Extreme cold expected during the next week

Record cold expected.

The Al Gore effect as well as the testimony on Capitol Hill yesterday has caused a massive chunk of Arctic air to descend from Western Canada into the United States.  How do temperatures 6o-70F degrees below average sound to folks along the Canadian border?  During the next 10-days (or more!), a hemispheric realignment of the large-scale atmospheric circulation will cause a significant decrease in temperatures over North America and Europe.  If this regime reinforces itself during the next few weeks, and a negative Arctic Oscillation phase strengthens, the brutally cold temperatures will provide a dramatic reminder that winter is cold regardless of “global warming”.  I anticipate plenty of fossil fuel use coming up.

Weather weenie discussion after the break w/maps

With strong anti-cyclones developing over the North Pacific and North Atlantic at the same time, a highly amplified pattern is developing over the Northern Hemisphere.  At the permeable barrier separating the troposphere and stratosphere lies the tropopause.  On the tropopause, which is often identified by a constant potential vorticity (PV) surface of 2-PV units, one can plot the potential temperature (Θ) to identify upper-level synoptic phenomena such as the jet stream, Rossby-wave breaking, anticyclones, and cut-off lows.  From these so-called “dynamic-tropopause” maps, it is relatively easy to see what’s going on.

Dynamic Tropopause Potential Temperature

The warmer potential temperatures ( Θ ) on the tropopause mean it is higher in the atmosphere since Θ increases with height, unlike regular temperature which decreases through the troposphere (before increasing in stratosphere due to ozone absorption of UV).  Thus, tropical and subtropical origin air has much higher dynamic tropopause Θ than the Arctic vortex air which is signified by the gray and purple colors on the map above.  Often the difference is well over 100-120 degrees Kelvin.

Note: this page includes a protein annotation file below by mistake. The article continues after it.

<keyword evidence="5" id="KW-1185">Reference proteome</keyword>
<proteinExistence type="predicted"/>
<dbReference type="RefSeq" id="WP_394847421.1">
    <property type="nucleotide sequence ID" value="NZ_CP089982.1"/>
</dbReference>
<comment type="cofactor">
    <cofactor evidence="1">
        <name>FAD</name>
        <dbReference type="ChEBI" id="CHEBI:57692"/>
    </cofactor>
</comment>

The sharp gradients of dynamic tropopause Θ are typically where the planet’s jet streams are located.  During the 180-hour forecast period, the subtropical jet stream is easily identified over the central United States in conjunction with a powerful storm system.  The counter-clockwise turning of the Θ represents cyclonic circulations while the opposite, clockwise circulations are associated with anti-cyclonic circulations or ridges.

The flow for the next week comes straight out of the Arctic over North America.  Temperatures will easily sink below zero in many places and a hard freeze is likely for a lot of the US.  Europe does not escape the bitter onslaught, either.  I provide a couple maps below from my FSU website that show the temperatures for the next 180-hours, and the deviations from climatology.

All of this discussion is on the synoptic scale or days to a week time scale.  Forecasts longer than this are not particularly skillful, so it is not clear how the La Nina will evolve over the next month.  Furthermore, no two La Ninas act the same so averaging together previous events is not particularly skillful either.  Main point:  the atmosphere rarely matches the “mean state”.  Perhaps Heidi Cullen can explain it better than I — after all she was on the Weather Channel.

NCEP GFS Minimum Temperatures foreast during the next 180-hours

Forecast Temperatures Departure from Normal


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James Sexton

Kinda makes me whimsically wish the warmistas were right. I hate the cold!

Ryan, many of the readers will find “anti-cylones” to be confusing. Please reduce the weather weenie speak a few notches.


What’s the prognosis for the UK? Meteogroup and Accuweather seem to be forecasting central Europe to bear the brunt, but Blighty will be spared.

Ryan, disregard my earlier comment. I had only read as far as anti-cyclone and I hadn’t realized how far you into weather speak you actually went in the remainder of the paragraph.
[ryan: consider it like WGN meteorologist Tom Skilling’s forecasts where he shows a zillion maps that graduate students would only appreciate]

Joe Lalonde

An early Christmas present for me?
No, you shouldn’t have.
No, REALLY you should not have!

The Author is Dr. Ryan Maue

James Sexton

Bob Tisdale says:
November 18, 2010 at 1:37 pm
Ryan, many of the readers will find “anti-cylones” to be confusing. Please reduce the weather weenie speak a few notches.
Bob, one should always offer a solution to a problem pointed out, when possible, so, I propose and addendum to your request!
Please see Heidi, ehem, excuse me, Dr. Cullen for the proper monosyllabic synonyms.


Beware the cold.
If it is warm, you have longer cropping seasons. If it is warm, you have more moisture to water the crops.
If it is cold, you have shorter cropping seasons. Crops cannot grow if the soil is covered by ice.
Beware the cold.

Sean Peake

Here in Toronto, we’ll escape most of the blast thanks to La Nina. I have my snow shovel ready, though, because January could be a bit snowy.


But of course it is going to get cold. We saw just this week a “wonderful paper’ explaining how global warming oops climate disruption is caused the NH to cool. It is so obvious isn’t it?


This is consistant with my CAGW models!!!